Wednesday, October 21, 2009

Tierney Gearon at Jackson Fine Art


Atlanta-born photographer Tierney Gearon will open a show of new work entitled Explosure at Jackson Fine Art Gallery in Atlanta on October 30, 2009, running through January 16, 2010. Gearon, whose past work draws on the approaches and subject matter familiar to us from southern photographers Sally Mann and Ralph Eugene Meatyard, often asks her viewers to contemplate difficult, highly personal subject matter.

The images in Explosure involve multiple exposures to create imaginary worlds characterized by ironic, awkward, and challenging juxtapositions. I saw this work in Los Angeles earlier this year. It is stunningly complex visually. Elements familiar from Gearon's earlier work are also present here, but are treated with new subtlety through Gearon's employment of overlapping images. In light of this work, much of what passes for fine art photography  in the current scene appears dull and banal. I strongly recommend this show.

Gearon will give a talk about her work at the High Museum of Art on Thursday, Oct 29th, at 7pm. 

Burk Uzzle at the Florida Museum of Photographic Arts

Distinguished North Carolina photographer Burk Uzzle is having a show of his work at the Florida Museum of Photographic Arts, running from September 17 through Saturday, November 7th, 2009. This show, entitled "Burk Uzzle's Woodstock and other Americana," features Uzzle's iconic images of he Woodstock Festival as well as other images documenting life in rural and small-town America. He recently has had a show of this body of work at the Lawrence Miller Gallery in NYC.

A native of Raleigh, Uzzle has had a distinguished career as a photographer, working for Life and serving as a member (and president) of Magnum. He locates himself in the grand tradition of American (and Southern) documentary photography running from the FSA days of Walker Evans and Dorothea Lange, with its regard for honesty and engagement with the subject of rural and small-town America.

Uzzel says in a recent interview that "Art photography . . . means fine work representing the same values of devotion to quality of feeling, seeing, craft, and artistic presentation as documentary work." He advises, "Be honest to yourself and to your subject, respect your subject matter, and pay as little attention as possible to what other people think, or how they want to apply definitions and categories to what they perceive is important in your work."

Sounds wise to me.

He currently is engaged in a long-term project photographing rural Applachia with an 8x10 view camera. Since 2006, he has had a studio in Wilson, NC.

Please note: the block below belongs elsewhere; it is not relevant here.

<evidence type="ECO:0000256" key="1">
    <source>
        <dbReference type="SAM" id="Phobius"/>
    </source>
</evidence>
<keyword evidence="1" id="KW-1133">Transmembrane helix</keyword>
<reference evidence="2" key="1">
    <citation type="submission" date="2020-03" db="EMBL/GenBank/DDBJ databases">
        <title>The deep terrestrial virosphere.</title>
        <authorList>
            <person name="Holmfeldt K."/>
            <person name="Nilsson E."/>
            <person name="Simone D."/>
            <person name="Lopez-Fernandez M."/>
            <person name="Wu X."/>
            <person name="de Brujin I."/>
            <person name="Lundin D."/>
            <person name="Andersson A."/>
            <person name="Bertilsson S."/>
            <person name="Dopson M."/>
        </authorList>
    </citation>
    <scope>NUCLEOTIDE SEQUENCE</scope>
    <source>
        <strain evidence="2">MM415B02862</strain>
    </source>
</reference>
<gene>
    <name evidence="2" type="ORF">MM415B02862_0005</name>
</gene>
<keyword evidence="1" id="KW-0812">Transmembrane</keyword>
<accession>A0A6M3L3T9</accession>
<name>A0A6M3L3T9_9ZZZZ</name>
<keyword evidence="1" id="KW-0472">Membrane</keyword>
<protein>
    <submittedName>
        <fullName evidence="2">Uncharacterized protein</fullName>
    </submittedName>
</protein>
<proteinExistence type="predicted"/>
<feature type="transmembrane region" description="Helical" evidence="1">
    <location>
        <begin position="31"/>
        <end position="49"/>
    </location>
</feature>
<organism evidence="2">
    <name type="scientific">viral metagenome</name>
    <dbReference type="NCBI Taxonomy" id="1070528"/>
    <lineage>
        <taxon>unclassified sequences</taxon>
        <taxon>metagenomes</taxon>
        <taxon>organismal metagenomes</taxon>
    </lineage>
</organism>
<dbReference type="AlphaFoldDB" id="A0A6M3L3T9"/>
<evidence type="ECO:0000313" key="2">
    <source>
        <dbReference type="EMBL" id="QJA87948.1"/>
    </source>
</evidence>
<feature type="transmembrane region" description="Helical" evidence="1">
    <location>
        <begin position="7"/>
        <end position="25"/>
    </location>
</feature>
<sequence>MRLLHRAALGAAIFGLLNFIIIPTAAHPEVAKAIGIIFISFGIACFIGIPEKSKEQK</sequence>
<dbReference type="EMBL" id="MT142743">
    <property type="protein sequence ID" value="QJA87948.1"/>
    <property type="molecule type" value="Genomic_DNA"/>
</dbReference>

Wednesday, October 14, 2009

Southern Spaces: An Interdisciplinary E-Journal about the South

Just discovered Southern Spaces, a peer-reviewed interdisciplinary electronic journal and forum (published since 2004) which has set out to be "about exploring the real and imagined places of the American South and their connections with the wider world."

Photography is a major part of Southern Spaces. The most recent issue, for example, includes an extensive account of the recent Prop Master exhibit by Susan Harbage Page and Juan Logan at the Gibbes Museum of Art in Charleston, SC.

Other examples of photography in Southern Spaces include Tom Zarilla's essay about the phenomenon of roadside memorials to persons who died in automobile accidents and an essay by Paul Johnson and Robin Conner entitled "Starlit Screens: Preserving Place and Public at Drive-In Theaters."

There is also an extensive archive of images of Southern places.

Tom Rankin, Director of Duke's Center for Documentary Studies, is a member of the editorial board. 

The editors welcome "submissions from scholars, photographers, and visual artists in such areas as geography, southern studies, regional studies, African American, Native, and American Studies, women's studies, LGBTQ studies, and public health."

For submission guidelines, go here.

Wednesday, October 7, 2009

Stephanie Dowda at Kibbee Gallery

Atlanta photographer Stephanie Dowda opens a photography installation entitled This Time, exploring the chances contained in the moments of our lives. These moments are real and fictitious and This Time explores those relationships through mixed media and photography.

Opening at Kibbee Gallery, 688 Linwood Avenue in Atlanta, with a reception from 6 pm - 9 am on Saturday, October 10th, and closing with a reception and artist's talk on Saturday, October 31st, from 12:30 pm - 3:30 pm.

This show is part of Atlanta Celebrates Photography 2009.